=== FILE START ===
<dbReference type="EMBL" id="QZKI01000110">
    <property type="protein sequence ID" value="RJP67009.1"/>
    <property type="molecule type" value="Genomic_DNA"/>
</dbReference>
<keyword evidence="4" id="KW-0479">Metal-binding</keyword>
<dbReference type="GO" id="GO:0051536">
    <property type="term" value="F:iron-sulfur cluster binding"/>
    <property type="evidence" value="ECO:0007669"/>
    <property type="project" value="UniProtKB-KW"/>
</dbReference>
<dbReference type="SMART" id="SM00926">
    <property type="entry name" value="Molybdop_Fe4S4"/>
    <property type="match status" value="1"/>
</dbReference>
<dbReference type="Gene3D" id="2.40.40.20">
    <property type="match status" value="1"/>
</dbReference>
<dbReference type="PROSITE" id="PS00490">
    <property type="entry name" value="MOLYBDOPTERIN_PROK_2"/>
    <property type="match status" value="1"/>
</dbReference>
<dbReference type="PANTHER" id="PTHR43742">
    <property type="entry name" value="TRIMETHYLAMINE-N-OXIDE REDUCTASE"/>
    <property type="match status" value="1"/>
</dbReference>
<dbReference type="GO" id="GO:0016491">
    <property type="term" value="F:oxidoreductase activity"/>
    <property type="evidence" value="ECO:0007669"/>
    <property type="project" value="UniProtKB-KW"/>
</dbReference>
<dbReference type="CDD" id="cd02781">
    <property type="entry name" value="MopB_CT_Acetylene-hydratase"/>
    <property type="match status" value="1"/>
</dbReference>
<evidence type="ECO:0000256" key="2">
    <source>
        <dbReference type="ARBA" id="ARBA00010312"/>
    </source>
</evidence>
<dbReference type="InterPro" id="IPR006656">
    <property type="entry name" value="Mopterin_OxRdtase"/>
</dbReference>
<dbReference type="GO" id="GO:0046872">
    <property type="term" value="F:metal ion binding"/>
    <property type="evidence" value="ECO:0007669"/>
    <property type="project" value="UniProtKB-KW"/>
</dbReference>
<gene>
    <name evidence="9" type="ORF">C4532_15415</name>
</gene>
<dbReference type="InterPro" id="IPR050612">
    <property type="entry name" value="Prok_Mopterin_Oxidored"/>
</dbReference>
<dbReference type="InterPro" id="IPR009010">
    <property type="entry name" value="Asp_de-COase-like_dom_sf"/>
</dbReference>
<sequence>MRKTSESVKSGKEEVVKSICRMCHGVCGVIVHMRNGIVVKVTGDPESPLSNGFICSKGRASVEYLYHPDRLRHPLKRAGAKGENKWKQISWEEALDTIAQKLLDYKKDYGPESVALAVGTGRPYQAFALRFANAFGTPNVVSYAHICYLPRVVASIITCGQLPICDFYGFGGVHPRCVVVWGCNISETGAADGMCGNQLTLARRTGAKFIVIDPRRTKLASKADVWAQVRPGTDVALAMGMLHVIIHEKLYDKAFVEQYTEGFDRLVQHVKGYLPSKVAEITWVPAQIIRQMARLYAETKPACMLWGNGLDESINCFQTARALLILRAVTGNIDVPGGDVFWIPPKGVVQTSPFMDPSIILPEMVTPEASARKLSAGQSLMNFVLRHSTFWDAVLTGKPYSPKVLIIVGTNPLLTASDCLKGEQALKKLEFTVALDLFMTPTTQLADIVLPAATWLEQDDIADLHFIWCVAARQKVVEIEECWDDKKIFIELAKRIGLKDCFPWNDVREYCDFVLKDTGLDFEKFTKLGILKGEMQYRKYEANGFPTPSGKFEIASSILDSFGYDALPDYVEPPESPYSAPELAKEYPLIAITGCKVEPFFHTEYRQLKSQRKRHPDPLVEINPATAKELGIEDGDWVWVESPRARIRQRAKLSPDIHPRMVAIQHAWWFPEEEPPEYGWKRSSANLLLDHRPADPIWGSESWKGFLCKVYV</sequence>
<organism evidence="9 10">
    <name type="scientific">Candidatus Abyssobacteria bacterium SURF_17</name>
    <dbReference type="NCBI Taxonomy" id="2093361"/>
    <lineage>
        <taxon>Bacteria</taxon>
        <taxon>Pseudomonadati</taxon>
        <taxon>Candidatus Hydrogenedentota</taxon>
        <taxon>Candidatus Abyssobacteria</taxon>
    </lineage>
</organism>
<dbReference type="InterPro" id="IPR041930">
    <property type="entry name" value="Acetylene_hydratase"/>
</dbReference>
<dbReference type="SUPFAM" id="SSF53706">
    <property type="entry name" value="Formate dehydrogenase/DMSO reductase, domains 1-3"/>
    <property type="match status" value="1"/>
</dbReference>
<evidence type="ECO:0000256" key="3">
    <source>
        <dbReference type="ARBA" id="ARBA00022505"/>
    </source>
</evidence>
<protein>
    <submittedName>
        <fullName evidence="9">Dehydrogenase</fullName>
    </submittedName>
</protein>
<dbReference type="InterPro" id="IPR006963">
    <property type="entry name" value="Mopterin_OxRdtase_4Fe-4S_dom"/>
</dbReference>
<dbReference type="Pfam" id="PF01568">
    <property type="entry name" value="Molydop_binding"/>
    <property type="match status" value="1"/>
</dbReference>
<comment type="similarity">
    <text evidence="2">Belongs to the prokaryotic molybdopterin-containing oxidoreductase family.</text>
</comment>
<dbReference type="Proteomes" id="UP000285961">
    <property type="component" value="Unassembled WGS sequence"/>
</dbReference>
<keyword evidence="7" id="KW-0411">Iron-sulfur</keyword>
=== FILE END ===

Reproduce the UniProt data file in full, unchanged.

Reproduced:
<dbReference type="EMBL" id="QZKI01000110">
    <property type="protein sequence ID" value="RJP67009.1"/>
    <property type="molecule type" value="Genomic_DNA"/>
</dbReference>
<keyword evidence="4" id="KW-0479">Metal-binding</keyword>
<dbReference type="GO" id="GO:0051536">
    <property type="term" value="F:iron-sulfur cluster binding"/>
    <property type="evidence" value="ECO:0007669"/>
    <property type="project" value="UniProtKB-KW"/>
</dbReference>
<dbReference type="SMART" id="SM00926">
    <property type="entry name" value="Molybdop_Fe4S4"/>
    <property type="match status" value="1"/>
</dbReference>
<dbReference type="Gene3D" id="2.40.40.20">
    <property type="match status" value="1"/>
</dbReference>
<dbReference type="PROSITE" id="PS00490">
    <property type="entry name" value="MOLYBDOPTERIN_PROK_2"/>
    <property type="match status" value="1"/>
</dbReference>
<dbReference type="PANTHER" id="PTHR43742">
    <property type="entry name" value="TRIMETHYLAMINE-N-OXIDE REDUCTASE"/>
    <property type="match status" value="1"/>
</dbReference>
<dbReference type="GO" id="GO:0016491">
    <property type="term" value="F:oxidoreductase activity"/>
    <property type="evidence" value="ECO:0007669"/>
    <property type="project" value="UniProtKB-KW"/>
</dbReference>
<dbReference type="CDD" id="cd02781">
    <property type="entry name" value="MopB_CT_Acetylene-hydratase"/>
    <property type="match status" value="1"/>
</dbReference>
<evidence type="ECO:0000256" key="2">
    <source>
        <dbReference type="ARBA" id="ARBA00010312"/>
    </source>
</evidence>
<dbReference type="InterPro" id="IPR006656">
    <property type="entry name" value="Mopterin_OxRdtase"/>
</dbReference>
<dbReference type="GO" id="GO:0046872">
    <property type="term" value="F:metal ion binding"/>
    <property type="evidence" value="ECO:0007669"/>
    <property type="project" value="UniProtKB-KW"/>
</dbReference>
<gene>
    <name evidence="9" type="ORF">C4532_15415</name>
</gene>
<dbReference type="InterPro" id="IPR050612">
    <property type="entry name" value="Prok_Mopterin_Oxidored"/>
</dbReference>
<dbReference type="InterPro" id="IPR009010">
    <property type="entry name" value="Asp_de-COase-like_dom_sf"/>
</dbReference>
<sequence>MRKTSESVKSGKEEVVKSICRMCHGVCGVIVHMRNGIVVKVTGDPESPLSNGFICSKGRASVEYLYHPDRLRHPLKRAGAKGENKWKQISWEEALDTIAQKLLDYKKDYGPESVALAVGTGRPYQAFALRFANAFGTPNVVSYAHICYLPRVVASIITCGQLPICDFYGFGGVHPRCVVVWGCNISETGAADGMCGNQLTLARRTGAKFIVIDPRRTKLASKADVWAQVRPGTDVALAMGMLHVIIHEKLYDKAFVEQYTEGFDRLVQHVKGYLPSKVAEITWVPAQIIRQMARLYAETKPACMLWGNGLDESINCFQTARALLILRAVTGNIDVPGGDVFWIPPKGVVQTSPFMDPSIILPEMVTPEASARKLSAGQSLMNFVLRHSTFWDAVLTGKPYSPKVLIIVGTNPLLTASDCLKGEQALKKLEFTVALDLFMTPTTQLADIVLPAATWLEQDDIADLHFIWCVAARQKVVEIEECWDDKKIFIELAKRIGLKDCFPWNDVREYCDFVLKDTGLDFEKFTKLGILKGEMQYRKYEANGFPTPSGKFEIASSILDSFGYDALPDYVEPPESPYSAPELAKEYPLIAITGCKVEPFFHTEYRQLKSQRKRHPDPLVEINPATAKELGIEDGDWVWVESPRARIRQRAKLSPDIHPRMVAIQHAWWFPEEEPPEYGWKRSSANLLLDHRPADPIWGSESWKGFLCKVYV</sequence>
<organism evidence="9 10">
    <name type="scientific">Candidatus Abyssobacteria bacterium SURF_17</name>
    <dbReference type="NCBI Taxonomy" id="2093361"/>
    <lineage>
        <taxon>Bacteria</taxon>
        <taxon>Pseudomonadati</taxon>
        <taxon>Candidatus Hydrogenedentota</taxon>
        <taxon>Candidatus Abyssobacteria</taxon>
    </lineage>
</organism>
<dbReference type="InterPro" id="IPR041930">
    <property type="entry name" value="Acetylene_hydratase"/>
</dbReference>
<dbReference type="SUPFAM" id="SSF53706">
    <property type="entry name" value="Formate dehydrogenase/DMSO reductase, domains 1-3"/>
    <property type="match status" value="1"/>
</dbReference>
<evidence type="ECO:0000256" key="3">
    <source>
        <dbReference type="ARBA" id="ARBA00022505"/>
    </source>
</evidence>
<protein>
    <submittedName>
        <fullName evidence="9">Dehydrogenase</fullName>
    </submittedName>
</protein>
<dbReference type="InterPro" id="IPR006963">
    <property type="entry name" value="Mopterin_OxRdtase_4Fe-4S_dom"/>
</dbReference>
<dbReference type="Pfam" id="PF01568">
    <property type="entry name" value="Molydop_binding"/>
    <property type="match status" value="1"/>
</dbReference>
<comment type="similarity">
    <text evidence="2">Belongs to the prokaryotic molybdopterin-containing oxidoreductase family.</text>
</comment>
<dbReference type="Proteomes" id="UP000285961">
    <property type="component" value="Unassembled WGS sequence"/>
</dbReference>
<keyword evidence="7" id="KW-0411">Iron-sulfur</keyword>